Oldgrowth

Well-Known Member
It seems to be this:
Assassin Bug, Family Reduvidae

It is about 1/4 to one inch long, with a cone-shaped head and wide curving beak. They may cause a painful bite to a human if captured. Some species squeak if caught. Females lay single eggs in cracks, under rocks or in other sheltered spots in summer, and new adults emerge around the following June. There is only one generation per year.
Assassin bugs are voracious predators of many garden pests including flies, mosquitoes, beetles and large caterpillars.
Fun fact
Adult and nymph assassin bugs stab their prey with long, pointed "beaks" that are held folded under their bodies while not feeding.
Watch out for them when trimming. They will pierce a human too.
 
Thread starter #15

andIhalped

Well-Known Member
Same here Andihalped, my plants are a merciful kingdom left alone to their own devices including the predators like the Assassin Bug that evidenced its displeasure at the trimming disturbance I made of its own "merciful" kingdom. I grow much more than I need for gifting, so short of a locust migration, uncommon in these So. Cal. parts, I can afford to share with some insects but haven't had to yet. Of c course there's the "be careful what you wish for" curse. The GG4 I grew this year did not seem to attract many, brittleness was their main issue, the insects might have stuck to the copious resin like critters in the La Brea Tarpits otherwise, and I could vape em or eat em along with the rest of the nug. I'll also plant White Widow next year and similarly hope for the best.
Agreed, hermano!

I remain kinda surprised how many growers go into a frenzy at the site of bugs or caterpillars on their grow, and begin the assualt with sprays, powders, etc, most which, even if they're organic, do collateral damage to a host of beneficial of helpful insects and spiders. Sometimes the assault begins without even keying out what the bug is, or if it even poses any real threat to the plant.

Every year, I have a few aphids & leaf -eating leaf hoppers. Not for long, ever though, because they're fodder for the other bugs. As noted in my orig. post, even had mites last year, which grower friends assured required treatment or they'd wipe out my grow. But they were wrong: spiders, wasps, lady bugs & a coupla mantis wiped out all the mites within literally days.

& yeah, the leaves on my grow get chomped on some, but it's certainly no big deal. As you note, there's plenty to go around.
 
Thread starter #16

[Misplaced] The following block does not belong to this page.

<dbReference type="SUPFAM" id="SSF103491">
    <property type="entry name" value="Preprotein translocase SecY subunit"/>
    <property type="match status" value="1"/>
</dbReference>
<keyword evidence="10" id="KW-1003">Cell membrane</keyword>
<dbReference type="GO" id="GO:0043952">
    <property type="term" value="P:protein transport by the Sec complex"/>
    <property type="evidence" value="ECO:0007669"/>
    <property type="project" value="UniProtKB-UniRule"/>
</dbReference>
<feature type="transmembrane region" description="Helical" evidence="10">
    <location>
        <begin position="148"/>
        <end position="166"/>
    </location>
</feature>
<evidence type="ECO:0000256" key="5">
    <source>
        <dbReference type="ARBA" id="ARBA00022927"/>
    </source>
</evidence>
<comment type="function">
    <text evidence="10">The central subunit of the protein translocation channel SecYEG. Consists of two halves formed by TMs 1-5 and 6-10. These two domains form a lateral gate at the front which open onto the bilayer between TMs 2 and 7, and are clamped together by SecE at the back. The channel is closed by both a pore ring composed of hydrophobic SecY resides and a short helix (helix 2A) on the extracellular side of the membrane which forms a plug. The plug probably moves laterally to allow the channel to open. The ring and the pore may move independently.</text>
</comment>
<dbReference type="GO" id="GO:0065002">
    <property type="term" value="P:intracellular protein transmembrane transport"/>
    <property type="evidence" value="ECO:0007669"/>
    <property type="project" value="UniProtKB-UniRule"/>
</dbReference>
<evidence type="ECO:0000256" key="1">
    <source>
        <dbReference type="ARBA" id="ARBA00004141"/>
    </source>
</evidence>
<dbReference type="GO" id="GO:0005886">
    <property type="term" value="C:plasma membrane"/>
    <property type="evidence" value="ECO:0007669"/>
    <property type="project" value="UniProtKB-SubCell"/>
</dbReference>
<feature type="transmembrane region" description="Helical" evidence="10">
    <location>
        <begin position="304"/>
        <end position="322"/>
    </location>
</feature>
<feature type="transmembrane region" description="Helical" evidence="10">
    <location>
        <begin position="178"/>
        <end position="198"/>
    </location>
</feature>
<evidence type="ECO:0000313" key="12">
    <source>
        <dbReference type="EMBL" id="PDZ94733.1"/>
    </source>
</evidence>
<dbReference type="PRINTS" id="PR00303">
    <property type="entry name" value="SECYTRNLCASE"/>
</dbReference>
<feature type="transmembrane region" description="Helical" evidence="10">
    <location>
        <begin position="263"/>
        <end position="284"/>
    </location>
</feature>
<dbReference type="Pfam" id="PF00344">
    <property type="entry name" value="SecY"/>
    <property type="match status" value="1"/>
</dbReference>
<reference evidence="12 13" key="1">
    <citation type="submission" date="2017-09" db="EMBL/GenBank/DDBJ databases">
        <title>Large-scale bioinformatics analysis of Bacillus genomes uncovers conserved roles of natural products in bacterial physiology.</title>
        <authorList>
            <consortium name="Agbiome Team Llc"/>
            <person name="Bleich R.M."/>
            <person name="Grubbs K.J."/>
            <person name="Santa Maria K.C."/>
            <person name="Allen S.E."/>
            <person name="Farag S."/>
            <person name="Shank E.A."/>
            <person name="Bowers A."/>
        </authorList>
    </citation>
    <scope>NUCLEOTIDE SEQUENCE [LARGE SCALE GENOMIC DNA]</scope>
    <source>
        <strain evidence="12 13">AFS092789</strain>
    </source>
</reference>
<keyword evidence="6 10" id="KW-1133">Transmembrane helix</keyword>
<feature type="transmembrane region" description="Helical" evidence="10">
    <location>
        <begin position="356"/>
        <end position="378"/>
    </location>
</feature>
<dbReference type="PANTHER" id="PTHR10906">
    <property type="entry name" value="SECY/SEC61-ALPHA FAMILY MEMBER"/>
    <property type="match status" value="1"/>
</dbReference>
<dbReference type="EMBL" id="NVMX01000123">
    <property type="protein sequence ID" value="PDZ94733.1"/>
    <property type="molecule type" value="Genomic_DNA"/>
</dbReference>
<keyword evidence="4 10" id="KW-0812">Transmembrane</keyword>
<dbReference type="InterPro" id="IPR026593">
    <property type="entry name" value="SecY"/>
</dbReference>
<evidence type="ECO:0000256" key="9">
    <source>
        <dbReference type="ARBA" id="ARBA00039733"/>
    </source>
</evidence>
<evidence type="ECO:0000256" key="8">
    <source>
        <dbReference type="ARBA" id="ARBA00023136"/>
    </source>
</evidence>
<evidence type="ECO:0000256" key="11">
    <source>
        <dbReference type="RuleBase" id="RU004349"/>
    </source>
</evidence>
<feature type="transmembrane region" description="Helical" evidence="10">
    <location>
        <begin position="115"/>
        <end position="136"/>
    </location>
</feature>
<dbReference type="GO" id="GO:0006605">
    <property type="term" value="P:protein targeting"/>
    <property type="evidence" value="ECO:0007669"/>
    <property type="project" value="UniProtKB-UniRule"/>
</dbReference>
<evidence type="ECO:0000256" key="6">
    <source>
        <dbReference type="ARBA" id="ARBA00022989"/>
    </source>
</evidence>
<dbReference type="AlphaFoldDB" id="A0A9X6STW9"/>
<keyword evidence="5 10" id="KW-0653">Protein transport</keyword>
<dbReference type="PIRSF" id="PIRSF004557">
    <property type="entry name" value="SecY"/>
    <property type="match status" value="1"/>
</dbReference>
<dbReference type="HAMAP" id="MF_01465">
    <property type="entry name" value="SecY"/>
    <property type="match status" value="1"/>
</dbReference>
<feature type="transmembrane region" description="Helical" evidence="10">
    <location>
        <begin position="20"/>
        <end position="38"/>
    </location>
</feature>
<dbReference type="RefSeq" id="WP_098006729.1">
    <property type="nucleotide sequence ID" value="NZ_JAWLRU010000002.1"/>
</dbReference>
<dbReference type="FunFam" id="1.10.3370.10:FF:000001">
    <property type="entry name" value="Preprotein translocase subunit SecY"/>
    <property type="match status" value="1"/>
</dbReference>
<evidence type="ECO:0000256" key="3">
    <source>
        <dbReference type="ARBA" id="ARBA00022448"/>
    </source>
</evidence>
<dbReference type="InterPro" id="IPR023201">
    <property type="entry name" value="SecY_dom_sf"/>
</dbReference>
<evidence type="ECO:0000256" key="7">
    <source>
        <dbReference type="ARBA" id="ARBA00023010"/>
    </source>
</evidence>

andIhalped

Well-Known Member
Watch out for them when trimming. They will pierce a human too.
Yep, I'm careful when trimming/harvesting. Grabbed a branch with a bald-faced hornet on two years ago when harvesting. It definitely has made me more careful!

And a belated thanks @Liquidintel for the spiny soldier beetle ID in this thread Insect identification
 
Thread starter #18

andIhalped

Well-Known Member
Another garden buddy, the “digger” wasp (Scolia Dubia). The photo’s from the web, but I’ve watched these little soldiers take down many leaf munchers in my grow.
Here’s bit more on them: “The digger wasp is one of the more beneficial insects to have at your residence. They are named for the female’s nesting behavior of digging into dry dirt to create a nest for its offspring to grow in.
These non-social burrowing wasps can also fly, and use this as their primary means of hunting for other bugs. Their diet includes grubs that are harmful to the garden plants, making them a potentially useful resource to homeowners.
"
 

Oldgrowth

Well-Known Member
I admire wasps - at a distance usually. 2 days ago I found a tarantula hawk out back, gimpy and unable to fly because of some likely scuffle. As it reflects my own physical status I could not but let it live, give it some chance. I thought the most likely outcome would see its remains traveling down an ant hole the next day. Nope. There was the gimpy tough little wasp carrying on, just flightless. It inspired.
 
Thread starter #20

andIhalped

Well-Known Member
Tarantula hawk's are so cool, one of the largest wasps on the continent!
I'm very familiar w/em having grown up in the Sonoran desert...they have biosynchronous emergence, so if one's around for the hatch it's pretty amazing to see so many in the air at once...of course, that's only possible where there's enough host tarantulas.

I miss the desert, but I don't miss being witness to it's continuing decimation by the most dangerous animal on the planet...the unhairy lying ape (homo destructus)